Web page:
April 2009
Volume 50, Issue 13
Free
ARVO Annual Meeting Abstract  |   April 2009
The association of Diabetic Retinopathy (DR) with Health-Related Quality of Life (HRQOL)
Author Affiliations & Notes
  • R. Varma
    Ophthalmology, University of Southern California, Los Angeles, California
  • K. Mazhar
    Ophthalmology, University of Southern California, Los Angeles, California
  • F. Choudhury
    Ophthalmology, University of Southern California, Los Angeles, California
  • C. Shtir
    Ophthalmology, University of Southern California, Los Angeles, California
  • R. McKean-Cowdin
    Ophthalmology, University of Southern California, Los Angeles, California
  • S. Azen
    Ophthalmology, University of Southern California, Los Angeles, California
  • LALES Group
    Ophthalmology, University of Southern California, Los Angeles, California
Investigative Ophthalmology & Visual Science April 2009, Vol.50, 3905. doi:
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    • Get Citation

      R. Varma, K. Mazhar, F. Choudhury, C. Shtir, R. McKean-Cowdin, S. Azen, LALES Group; The association of Diabetic Retinopathy (DR) with Health-Related Quality of Life (HRQOL). Invest. Ophthalmol. Vis. Sci. 2009;50(13):3905.

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      © ARVO (1962-2015); The Authors (2016-present)

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Abstract

Purpose: : To assess whether moderate non-proliferative DR (NPDR) is associated with lower health-related quality of life (HRQOL).

Methods: : As part of the Los Angeles Latino Eye Study (LALES), a population-based sample of adult Latinos with type 2 diabetes mellitus (T2DM) underwent a detailed interview (including an assessment of HRQOL) and a detailed ophthalmic examination. Both general and vision-specific HRQOL were assessed utilizing the Short Form 12-item Health Survey (SF-12) and the National Eye Institute Visual Function Questionnaire (NEI-VFQ-25) respectively. The detailed examination included obtaining stereoscopic fundus photographs of the 7 standard fields. These photographs were graded in a masked manner using the modified Airlie house classification. The severity levels were: no DR (levels 10 through 13), NPDR (levels 14 through 53) and proliferative DR (PDR; levels 60 through 85). These levels were further classified into a 15 step scale by combining the severity levels for the two eyes but giving greater weight to the eye with higher level. This 15-step scale were (10/10, 21/<21, 21/21, 31/<31, 31/31, 37/<37, 37/37, 43/<43, 43/43, 47/<47, 47/47, 53/<53, 53/53, ≥60/<60, ≥60/≥60). Multivariate regression analyses and spline functions were performed to determine if the relationship between severity of DR and HRQOL is linear across the DR severity scale or varies depending on the severity of DR.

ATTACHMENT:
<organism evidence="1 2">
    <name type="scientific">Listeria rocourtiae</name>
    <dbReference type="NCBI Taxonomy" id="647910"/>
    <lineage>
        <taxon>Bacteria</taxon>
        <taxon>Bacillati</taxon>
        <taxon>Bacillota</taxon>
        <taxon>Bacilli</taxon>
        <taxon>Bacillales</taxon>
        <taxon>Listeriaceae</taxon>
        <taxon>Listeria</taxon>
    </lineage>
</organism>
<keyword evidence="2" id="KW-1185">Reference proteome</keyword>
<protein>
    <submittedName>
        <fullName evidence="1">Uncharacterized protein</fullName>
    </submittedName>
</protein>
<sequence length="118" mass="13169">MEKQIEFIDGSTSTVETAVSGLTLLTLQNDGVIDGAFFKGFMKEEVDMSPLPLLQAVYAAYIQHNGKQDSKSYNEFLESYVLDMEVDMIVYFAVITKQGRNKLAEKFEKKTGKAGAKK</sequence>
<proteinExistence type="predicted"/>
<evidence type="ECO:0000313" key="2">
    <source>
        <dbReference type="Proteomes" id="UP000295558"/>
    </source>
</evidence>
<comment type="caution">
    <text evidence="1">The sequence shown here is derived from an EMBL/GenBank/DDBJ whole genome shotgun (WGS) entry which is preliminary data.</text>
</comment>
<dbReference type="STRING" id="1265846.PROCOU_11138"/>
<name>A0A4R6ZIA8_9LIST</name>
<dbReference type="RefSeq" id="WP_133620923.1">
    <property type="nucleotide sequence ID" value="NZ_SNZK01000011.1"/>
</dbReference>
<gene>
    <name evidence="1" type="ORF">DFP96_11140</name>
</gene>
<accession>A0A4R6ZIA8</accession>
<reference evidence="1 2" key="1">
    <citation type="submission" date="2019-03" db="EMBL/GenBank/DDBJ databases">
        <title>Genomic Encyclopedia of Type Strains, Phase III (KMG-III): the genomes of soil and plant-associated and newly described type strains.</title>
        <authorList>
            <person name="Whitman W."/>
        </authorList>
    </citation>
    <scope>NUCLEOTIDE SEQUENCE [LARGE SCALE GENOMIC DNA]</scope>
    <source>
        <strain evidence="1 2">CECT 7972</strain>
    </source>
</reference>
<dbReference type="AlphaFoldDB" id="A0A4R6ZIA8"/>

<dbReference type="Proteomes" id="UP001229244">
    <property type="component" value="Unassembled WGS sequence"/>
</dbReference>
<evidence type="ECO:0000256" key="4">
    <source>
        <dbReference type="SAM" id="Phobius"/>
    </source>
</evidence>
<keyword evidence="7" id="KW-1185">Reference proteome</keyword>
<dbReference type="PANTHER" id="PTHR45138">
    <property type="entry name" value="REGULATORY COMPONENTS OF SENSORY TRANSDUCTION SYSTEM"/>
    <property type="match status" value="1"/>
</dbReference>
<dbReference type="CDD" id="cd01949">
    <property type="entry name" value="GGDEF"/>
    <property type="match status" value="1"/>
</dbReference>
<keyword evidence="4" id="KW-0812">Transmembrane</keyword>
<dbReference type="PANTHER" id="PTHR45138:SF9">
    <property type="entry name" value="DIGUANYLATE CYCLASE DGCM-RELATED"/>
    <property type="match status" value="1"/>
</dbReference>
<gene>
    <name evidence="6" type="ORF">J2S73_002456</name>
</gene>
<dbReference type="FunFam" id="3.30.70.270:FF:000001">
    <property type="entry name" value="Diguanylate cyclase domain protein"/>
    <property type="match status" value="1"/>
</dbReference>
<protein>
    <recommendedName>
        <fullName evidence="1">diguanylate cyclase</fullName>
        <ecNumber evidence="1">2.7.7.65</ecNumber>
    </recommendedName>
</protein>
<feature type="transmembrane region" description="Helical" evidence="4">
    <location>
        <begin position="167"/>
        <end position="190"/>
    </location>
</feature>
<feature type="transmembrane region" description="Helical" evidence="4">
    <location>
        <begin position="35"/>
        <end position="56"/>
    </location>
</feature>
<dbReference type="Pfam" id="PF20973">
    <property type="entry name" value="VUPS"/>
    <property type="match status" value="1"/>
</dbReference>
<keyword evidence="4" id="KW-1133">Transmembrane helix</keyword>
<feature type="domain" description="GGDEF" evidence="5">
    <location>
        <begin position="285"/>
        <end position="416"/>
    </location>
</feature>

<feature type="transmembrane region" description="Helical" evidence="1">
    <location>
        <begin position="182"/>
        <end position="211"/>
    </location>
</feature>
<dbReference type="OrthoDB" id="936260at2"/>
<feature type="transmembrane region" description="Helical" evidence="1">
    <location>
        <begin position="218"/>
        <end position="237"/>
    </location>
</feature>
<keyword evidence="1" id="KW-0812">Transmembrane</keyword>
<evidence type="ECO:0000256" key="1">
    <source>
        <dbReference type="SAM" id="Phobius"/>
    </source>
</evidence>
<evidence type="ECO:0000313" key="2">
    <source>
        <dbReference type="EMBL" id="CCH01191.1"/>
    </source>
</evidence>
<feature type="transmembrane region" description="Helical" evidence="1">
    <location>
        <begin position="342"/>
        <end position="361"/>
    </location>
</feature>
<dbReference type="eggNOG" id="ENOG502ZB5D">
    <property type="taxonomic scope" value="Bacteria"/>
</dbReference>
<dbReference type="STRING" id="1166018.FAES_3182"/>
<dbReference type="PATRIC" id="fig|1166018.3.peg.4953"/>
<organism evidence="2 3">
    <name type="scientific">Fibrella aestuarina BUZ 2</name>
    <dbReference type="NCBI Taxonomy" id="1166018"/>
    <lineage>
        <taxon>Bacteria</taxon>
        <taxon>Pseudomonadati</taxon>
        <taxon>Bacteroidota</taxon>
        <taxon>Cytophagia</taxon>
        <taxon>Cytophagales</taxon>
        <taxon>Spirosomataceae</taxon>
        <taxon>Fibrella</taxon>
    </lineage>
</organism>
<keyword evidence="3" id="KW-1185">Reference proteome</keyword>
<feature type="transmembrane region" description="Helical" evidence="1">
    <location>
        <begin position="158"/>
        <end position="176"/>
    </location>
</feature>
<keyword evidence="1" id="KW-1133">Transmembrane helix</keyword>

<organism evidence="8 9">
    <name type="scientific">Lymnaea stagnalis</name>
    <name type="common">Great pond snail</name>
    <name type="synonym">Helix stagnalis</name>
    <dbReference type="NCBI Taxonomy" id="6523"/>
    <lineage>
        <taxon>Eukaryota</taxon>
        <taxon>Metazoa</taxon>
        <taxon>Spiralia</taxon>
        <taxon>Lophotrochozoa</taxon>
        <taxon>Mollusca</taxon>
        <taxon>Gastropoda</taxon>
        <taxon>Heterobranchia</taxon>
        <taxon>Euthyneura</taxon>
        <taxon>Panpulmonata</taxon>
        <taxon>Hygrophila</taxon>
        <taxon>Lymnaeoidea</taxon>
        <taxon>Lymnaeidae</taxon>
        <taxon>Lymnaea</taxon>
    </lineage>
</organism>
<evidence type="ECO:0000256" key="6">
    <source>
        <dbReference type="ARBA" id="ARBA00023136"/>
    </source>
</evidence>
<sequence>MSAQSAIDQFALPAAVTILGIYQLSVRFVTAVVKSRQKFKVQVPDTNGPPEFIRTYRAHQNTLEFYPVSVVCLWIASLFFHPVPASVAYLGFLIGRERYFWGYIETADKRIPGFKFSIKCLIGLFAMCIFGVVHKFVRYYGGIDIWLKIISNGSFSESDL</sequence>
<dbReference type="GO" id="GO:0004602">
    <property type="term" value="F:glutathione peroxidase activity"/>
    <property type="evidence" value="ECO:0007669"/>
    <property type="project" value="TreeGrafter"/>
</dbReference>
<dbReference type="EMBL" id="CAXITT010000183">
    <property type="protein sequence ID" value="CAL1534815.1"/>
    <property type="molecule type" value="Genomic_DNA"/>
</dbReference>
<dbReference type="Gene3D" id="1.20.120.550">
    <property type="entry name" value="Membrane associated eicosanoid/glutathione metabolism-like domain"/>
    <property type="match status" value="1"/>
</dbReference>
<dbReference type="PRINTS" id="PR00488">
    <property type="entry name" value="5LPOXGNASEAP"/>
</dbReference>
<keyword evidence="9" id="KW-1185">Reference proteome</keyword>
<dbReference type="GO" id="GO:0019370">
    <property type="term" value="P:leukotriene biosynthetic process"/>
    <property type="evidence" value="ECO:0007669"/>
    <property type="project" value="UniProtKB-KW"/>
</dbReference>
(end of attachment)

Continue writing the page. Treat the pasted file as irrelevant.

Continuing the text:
Results: : Of the 1263 participants identified as having T2DM 1064 (84%) participants were included in this analysis as they had a gradable fundus photograph and completed the HRQOL questionnaires. While the overall relationship was that HRQOL scores were lower in persons with more severe DR, the slope between levels 21/,21 and 43/43 was minimal ( slope -0.23-0.40). However, there was a greater than six-fold sharp and consistent increase in the slope for NEI VFQ-25 and SF-12 between DR levels 43/43 and 47/<47 (moderate NPDR) and ≥60/≥60 (PDR)(slope -1.8-2.55). These differences were statistically significant (P<0.05).

Conclusions: : Our data suggests that HRQOL is minimally impacted by severity of DR until a person develops moderate NPDR (level 47/<47). However, DR severity levels worse than moderate NPDR (level 47/<47) have a significant impact on a person’s HRQOL. If a goal of treatment of DR is to prevent impacting a person’s quality of life, clinicians should consider intervening earlier to prevent the development of moderate NPDR in persons with T2DM.

Keywords: quality of life • diabetic retinopathy • clinical (human) or epidemiologic studies: outcomes/complications 
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